It was unseasonably cold in New Jersey when President Obama delivered his commencement speech at Rutgers University in Pitscataway on Sunday. It was so cold that in some areas of the state, small pellets of ice fell from the sky.
The cold weather, however, didn’t stop Obama from devoting a portion of his speech to human-caused global warming. In fact, Obama actually spent part of his speech rebuking politicians who deny climate science on the basis that sometimes it’s cold outside.
Here’s the relevant excerpt (emphasis added):
Now, I recognize it doesn’t feel like the planet is warmer right now. I understand. There was hail when I landed in Newark.
But think about the climate change issue. Every day, there are officials in high office with responsibilities who mock the overwhelming consensus of the world’s scientists that human activities and the release of carbon dioxide and methane and other substances are altering our climate in profound and dangerous ways.
A while back, you may have seen a United States senator trotted out a snowball during a floor speech in the middle of winter as “proof” that the world was not warming. I mean, listen, climate change is not something subject to political spin. There is evidence. There are facts. We can see it happening right now. If we don’t act, if we don’t follow through on the progress we made in Paris, the progress we’ve been making here at home, your generation will feel the brunt of this catastrophe.
So it’s up to you to insist upon and shape an informed debate. Imagine if Benjamin Franklin had seen that senator with the snowball, what he would think. Imagine if your 5th grade science teacher had seen that. He’d get a D. And he’s a senator!
If you follow climate change politics in the United States, you may think this is outdated stuff. The snowball incident Obama talked about — when Sen. Jim Inhofe (R-OK) brought a snowball to the Senate floor to try and prove climate change is a hoax — happened more than a year ago.
But it turns out there are still influential politicians who espouse the idea that climate change — a global phenomenon — can be disproved by a cold snap in one small part of the world. Indeed, the presumptive Republican presidential nominee has been saying it for years. About once a year (usually in winter), Donald Trump crafts a tweet claiming the cold weather proves there’s no global warming. Here’s his last one, from this past October.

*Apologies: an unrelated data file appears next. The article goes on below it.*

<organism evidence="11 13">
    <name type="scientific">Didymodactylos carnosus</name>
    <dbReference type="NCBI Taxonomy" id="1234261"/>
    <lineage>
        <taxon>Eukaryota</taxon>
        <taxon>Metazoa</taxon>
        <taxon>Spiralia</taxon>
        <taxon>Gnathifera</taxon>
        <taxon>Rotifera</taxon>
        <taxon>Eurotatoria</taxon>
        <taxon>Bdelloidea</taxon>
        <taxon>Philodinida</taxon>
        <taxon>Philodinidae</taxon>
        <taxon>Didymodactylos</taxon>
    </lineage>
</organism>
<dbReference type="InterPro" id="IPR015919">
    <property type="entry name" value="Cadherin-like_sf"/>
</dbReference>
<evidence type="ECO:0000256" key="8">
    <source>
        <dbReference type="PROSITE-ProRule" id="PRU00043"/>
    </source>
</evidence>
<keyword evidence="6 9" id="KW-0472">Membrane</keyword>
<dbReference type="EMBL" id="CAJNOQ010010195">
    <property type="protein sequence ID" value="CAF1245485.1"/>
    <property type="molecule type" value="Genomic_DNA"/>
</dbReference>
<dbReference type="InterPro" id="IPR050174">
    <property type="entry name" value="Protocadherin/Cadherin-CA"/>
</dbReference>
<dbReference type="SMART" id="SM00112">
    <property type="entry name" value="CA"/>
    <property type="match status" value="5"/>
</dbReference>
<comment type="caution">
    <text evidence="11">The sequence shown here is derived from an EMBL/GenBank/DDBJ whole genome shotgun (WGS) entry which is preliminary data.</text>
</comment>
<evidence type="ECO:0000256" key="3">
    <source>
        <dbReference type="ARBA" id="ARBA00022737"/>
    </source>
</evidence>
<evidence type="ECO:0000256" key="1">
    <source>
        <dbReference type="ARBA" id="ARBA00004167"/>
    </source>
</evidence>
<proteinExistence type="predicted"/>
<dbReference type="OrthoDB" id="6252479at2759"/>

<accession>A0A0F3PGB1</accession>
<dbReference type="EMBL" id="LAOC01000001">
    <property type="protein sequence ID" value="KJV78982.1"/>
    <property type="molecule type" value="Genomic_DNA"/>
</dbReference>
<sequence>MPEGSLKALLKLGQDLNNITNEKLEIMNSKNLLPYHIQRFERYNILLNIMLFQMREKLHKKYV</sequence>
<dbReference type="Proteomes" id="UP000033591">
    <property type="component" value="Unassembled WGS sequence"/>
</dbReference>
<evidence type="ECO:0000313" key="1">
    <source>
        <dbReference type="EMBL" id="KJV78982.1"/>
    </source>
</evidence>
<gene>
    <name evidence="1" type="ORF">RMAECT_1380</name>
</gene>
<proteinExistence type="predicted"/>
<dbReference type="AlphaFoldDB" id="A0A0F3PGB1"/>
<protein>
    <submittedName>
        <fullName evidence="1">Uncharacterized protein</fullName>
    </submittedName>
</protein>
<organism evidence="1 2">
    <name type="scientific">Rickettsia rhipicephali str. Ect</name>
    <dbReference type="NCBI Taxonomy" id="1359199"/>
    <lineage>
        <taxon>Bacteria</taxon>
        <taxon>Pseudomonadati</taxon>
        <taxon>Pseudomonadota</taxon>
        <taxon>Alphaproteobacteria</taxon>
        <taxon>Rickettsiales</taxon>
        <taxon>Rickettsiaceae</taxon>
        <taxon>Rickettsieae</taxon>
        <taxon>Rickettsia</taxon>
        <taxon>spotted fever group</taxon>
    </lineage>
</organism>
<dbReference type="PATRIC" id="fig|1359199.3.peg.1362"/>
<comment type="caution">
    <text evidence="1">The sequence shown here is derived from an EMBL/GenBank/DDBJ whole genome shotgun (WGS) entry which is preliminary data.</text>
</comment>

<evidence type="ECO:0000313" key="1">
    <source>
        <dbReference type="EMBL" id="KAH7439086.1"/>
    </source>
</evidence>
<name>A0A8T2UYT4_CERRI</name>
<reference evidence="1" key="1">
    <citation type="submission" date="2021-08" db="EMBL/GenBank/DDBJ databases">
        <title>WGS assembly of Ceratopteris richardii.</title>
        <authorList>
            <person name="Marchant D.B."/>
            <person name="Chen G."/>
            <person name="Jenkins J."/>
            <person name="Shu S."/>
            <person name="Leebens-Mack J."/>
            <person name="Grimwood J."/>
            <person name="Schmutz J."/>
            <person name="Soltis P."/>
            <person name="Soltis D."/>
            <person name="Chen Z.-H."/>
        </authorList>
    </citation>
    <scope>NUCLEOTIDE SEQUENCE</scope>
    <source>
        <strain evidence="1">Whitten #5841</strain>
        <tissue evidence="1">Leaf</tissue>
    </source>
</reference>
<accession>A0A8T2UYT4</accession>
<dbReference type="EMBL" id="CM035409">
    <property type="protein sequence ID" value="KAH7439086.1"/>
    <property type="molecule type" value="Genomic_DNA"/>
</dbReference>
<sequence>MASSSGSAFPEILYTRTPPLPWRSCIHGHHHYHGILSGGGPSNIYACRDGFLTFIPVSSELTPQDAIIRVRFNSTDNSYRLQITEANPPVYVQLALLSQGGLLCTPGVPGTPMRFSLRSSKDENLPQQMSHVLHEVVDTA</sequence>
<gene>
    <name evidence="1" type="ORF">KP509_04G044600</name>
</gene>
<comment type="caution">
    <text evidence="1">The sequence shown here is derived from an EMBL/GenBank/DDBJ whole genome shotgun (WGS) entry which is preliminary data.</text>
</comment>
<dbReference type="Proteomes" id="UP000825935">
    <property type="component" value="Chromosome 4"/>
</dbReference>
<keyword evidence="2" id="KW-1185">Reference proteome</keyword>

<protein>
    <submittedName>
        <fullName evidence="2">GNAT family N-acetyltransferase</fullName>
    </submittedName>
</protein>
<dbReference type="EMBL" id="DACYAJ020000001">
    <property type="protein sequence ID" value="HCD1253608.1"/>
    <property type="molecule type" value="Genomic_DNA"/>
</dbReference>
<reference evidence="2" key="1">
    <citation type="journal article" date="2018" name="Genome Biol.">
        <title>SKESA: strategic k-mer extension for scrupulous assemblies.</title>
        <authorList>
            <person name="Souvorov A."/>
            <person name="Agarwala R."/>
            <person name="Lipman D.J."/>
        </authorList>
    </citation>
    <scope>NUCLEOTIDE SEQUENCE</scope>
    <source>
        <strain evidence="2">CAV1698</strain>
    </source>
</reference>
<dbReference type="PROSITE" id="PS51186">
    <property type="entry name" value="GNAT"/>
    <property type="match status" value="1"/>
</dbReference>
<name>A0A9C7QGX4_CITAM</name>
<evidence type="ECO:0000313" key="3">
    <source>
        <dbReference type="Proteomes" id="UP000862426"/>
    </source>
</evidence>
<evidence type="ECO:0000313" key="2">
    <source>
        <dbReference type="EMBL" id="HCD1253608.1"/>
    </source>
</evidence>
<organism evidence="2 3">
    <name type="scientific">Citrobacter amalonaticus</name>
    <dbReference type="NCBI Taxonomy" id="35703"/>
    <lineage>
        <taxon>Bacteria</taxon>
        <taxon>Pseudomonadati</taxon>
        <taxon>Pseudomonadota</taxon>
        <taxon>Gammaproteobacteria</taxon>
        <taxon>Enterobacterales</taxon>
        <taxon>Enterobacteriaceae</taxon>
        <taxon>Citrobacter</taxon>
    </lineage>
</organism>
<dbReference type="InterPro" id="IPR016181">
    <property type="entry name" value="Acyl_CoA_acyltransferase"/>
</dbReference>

It's really cold outside, they are calling it a major freeze, weeks ahead of normal. Man, we could use a big fat dose of global warming!
— Donald J. Trump (@realDonaldTrump) October 19, 2015
This is, of course, wrong. As ThinkProgress has explained before, global warming means that the globe — i.e., the whole planet, not just where you live — is steadily increasing in temperature, on average. The fact that it is very cold in one small part of the world for a short period of time does not disprove a long-term global trend.
For instance, while people living in Washington, D.C., may have felt like April was a pretty chilly month, it was actually the hottest April on record globally — meaning, on average across the world, this past April was hotter than any other April ever recorded. And while people living in the Northeastern United States may have rung in the year 2016 with record snowfall, the entire world is actually on track to have the hottest year in recorded history.
So, considering Trump’s position as the possible next president of the United States, it seemed timely that Obama would call out unnamed “officials in high office with responsibilities” who deny climate change on shaky grounds. Indeed, Obama spent much of his Rutgers commencement address making a forceful case against Trump, without actually saying Trump’s name. The climate call-out was just one more drop in the ice bucket.